Just Earth News 24 Jan 2017, 06:24 am Print
Strategic, life-saving interventions – related to shelter, food, health care, nutrition, safe water and sanitation – are expected to reach an estimated 5.7 million people under the Afghanistan 2017 Humanitarian Response Plan, released by the UN Office for the Coordination of Humanitarian Affairs (OCHA).
According to the Plan, the continued deepening and geographic spread of the conflict has prompted a 13 per cent increase in the number of people in need of humanitarian assistance to 9.3 million in 2017.
OCHA notes that Afghanistan remains one of the most dangerous, and most violent, crisis-ridden countries in the world. The 8,397 civilian casualties in the first nine months of 2016 marked the highest record since 2009, and included a 15 per cent increase in child casualties from 2015.
The Plan dedicates $240 million to interventions to assist refugees and returnees.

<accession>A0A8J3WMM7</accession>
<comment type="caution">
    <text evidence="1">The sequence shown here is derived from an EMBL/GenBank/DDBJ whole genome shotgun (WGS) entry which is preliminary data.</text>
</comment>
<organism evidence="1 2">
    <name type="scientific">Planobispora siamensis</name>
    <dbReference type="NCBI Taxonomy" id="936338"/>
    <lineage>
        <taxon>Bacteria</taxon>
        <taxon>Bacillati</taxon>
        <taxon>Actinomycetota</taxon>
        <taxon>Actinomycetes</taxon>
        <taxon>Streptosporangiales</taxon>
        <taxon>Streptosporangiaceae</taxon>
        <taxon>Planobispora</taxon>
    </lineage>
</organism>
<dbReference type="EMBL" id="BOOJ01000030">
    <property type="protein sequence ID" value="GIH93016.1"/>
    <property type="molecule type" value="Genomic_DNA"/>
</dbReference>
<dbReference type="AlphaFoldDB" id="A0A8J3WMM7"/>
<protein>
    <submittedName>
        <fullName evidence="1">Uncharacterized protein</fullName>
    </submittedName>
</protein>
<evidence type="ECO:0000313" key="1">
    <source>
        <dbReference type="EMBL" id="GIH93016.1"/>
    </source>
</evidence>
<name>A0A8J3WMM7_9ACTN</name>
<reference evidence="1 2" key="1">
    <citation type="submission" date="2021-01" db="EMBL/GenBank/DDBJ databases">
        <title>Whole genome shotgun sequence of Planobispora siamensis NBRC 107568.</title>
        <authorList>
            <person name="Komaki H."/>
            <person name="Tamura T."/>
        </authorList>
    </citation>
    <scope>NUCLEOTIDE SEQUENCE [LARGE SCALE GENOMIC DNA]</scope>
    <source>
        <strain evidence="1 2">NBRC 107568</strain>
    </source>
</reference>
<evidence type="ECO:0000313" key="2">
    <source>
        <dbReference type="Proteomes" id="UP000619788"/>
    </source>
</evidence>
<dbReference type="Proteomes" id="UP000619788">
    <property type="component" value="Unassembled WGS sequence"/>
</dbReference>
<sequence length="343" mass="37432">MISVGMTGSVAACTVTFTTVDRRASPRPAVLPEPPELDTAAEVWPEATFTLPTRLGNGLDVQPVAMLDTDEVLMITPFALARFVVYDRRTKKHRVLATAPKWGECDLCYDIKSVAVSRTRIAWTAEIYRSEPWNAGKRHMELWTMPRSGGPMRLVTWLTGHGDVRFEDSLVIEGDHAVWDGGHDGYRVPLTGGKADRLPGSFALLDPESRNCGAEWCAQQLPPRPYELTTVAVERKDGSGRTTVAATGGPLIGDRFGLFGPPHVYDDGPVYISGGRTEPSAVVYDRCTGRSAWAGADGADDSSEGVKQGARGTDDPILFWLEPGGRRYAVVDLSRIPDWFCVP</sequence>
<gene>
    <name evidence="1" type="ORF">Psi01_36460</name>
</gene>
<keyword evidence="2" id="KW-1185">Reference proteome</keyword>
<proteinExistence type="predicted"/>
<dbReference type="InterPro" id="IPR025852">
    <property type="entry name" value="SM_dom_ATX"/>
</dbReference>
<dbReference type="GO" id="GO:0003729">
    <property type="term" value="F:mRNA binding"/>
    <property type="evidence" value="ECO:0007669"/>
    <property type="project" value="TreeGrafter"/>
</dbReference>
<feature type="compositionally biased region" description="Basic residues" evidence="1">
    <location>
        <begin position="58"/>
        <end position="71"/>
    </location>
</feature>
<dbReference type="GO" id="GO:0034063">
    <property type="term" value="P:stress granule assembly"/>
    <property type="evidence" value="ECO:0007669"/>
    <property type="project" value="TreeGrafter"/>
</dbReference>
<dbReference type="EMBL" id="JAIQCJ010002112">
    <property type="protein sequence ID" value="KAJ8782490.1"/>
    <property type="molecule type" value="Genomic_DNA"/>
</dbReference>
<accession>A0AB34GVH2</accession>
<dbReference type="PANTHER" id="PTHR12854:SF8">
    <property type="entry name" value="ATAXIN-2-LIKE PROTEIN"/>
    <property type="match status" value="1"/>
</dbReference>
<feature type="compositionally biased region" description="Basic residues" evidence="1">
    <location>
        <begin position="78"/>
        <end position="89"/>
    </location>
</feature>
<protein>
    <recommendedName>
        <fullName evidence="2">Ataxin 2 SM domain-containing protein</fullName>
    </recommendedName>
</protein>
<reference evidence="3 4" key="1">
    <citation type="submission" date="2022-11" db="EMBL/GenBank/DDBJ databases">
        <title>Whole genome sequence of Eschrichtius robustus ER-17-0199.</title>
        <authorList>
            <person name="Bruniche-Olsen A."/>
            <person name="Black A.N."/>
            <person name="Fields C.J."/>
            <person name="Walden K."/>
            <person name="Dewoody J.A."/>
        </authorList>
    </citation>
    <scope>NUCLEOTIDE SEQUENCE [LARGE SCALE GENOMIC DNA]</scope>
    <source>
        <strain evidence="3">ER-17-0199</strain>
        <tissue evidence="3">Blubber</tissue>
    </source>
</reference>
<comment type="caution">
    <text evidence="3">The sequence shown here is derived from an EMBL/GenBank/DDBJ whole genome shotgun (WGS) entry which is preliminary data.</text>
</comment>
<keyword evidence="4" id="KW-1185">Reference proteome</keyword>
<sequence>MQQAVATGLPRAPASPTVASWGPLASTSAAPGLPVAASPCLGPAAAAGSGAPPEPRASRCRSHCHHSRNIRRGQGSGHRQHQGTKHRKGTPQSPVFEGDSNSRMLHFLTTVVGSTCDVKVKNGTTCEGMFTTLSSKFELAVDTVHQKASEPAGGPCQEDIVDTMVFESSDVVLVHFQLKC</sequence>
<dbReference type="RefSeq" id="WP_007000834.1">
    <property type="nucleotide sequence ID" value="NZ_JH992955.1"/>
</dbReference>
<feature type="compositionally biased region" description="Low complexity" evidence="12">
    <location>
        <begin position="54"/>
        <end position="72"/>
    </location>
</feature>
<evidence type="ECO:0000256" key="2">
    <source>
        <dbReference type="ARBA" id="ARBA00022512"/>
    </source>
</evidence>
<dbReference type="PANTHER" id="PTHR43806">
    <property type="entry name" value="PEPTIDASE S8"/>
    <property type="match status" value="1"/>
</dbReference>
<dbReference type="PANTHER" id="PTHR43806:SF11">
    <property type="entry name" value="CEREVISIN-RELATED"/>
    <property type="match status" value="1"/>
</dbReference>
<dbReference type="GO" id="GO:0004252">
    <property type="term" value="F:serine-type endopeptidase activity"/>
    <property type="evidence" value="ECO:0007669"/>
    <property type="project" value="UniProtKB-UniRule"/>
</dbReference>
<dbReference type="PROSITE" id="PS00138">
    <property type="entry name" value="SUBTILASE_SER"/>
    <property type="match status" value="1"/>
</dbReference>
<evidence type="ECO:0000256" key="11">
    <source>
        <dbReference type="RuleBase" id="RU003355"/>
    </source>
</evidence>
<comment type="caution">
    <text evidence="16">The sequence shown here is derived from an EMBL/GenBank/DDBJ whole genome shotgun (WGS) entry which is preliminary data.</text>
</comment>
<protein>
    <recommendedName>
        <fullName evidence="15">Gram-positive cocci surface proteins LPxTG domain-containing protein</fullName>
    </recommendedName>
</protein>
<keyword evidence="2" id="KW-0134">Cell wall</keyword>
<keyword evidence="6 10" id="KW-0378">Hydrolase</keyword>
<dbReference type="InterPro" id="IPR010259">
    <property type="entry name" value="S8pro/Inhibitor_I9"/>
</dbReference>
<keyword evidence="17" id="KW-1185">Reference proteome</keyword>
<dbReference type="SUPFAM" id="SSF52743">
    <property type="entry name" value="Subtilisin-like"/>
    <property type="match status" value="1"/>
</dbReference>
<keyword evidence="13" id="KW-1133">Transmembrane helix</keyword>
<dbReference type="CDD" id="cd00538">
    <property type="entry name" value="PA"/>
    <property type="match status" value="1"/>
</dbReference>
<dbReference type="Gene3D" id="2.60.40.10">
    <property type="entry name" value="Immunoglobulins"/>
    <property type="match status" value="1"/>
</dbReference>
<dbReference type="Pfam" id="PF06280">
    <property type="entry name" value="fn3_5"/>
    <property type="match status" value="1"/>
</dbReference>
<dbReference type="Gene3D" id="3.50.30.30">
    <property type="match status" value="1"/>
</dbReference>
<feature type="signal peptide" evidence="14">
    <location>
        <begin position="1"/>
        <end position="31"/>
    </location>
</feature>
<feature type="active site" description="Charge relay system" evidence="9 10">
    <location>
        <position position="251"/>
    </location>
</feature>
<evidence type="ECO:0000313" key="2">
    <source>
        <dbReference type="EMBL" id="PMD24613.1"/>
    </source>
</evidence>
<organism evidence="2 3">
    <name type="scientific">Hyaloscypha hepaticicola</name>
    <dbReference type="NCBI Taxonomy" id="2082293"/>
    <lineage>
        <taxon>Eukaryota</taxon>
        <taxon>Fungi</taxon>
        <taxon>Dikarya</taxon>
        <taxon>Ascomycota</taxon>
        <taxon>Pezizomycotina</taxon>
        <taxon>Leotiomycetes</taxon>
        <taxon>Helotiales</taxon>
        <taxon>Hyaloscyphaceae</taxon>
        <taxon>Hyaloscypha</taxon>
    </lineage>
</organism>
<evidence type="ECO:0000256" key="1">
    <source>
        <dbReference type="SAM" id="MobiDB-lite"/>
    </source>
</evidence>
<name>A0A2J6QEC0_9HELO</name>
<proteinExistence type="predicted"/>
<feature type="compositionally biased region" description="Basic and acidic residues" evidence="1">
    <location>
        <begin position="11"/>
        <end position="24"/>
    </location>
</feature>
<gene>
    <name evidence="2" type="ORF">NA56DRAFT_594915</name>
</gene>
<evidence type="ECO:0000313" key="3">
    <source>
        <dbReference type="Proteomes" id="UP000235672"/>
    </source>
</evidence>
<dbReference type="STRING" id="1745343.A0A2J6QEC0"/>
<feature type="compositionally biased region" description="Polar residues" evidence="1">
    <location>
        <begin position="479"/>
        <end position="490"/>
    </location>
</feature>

In 2016, the conflict has led to unprecedented levels of displacement, reaching half a million in November – the highest number recorded to date. On average, every day sees another 1,500 people forced to leave their homes, escaping violence.
Last year also saw the unprecedented return of some 600,000 registered refugees and undocumented Afghans from Pakistan. With no obvious prospects for an improved state of affairs, 2017 is likely to see at least 450,000 new internally displaced persons and potentially as many as a million more Afghan returns from Pakistan and Iran.
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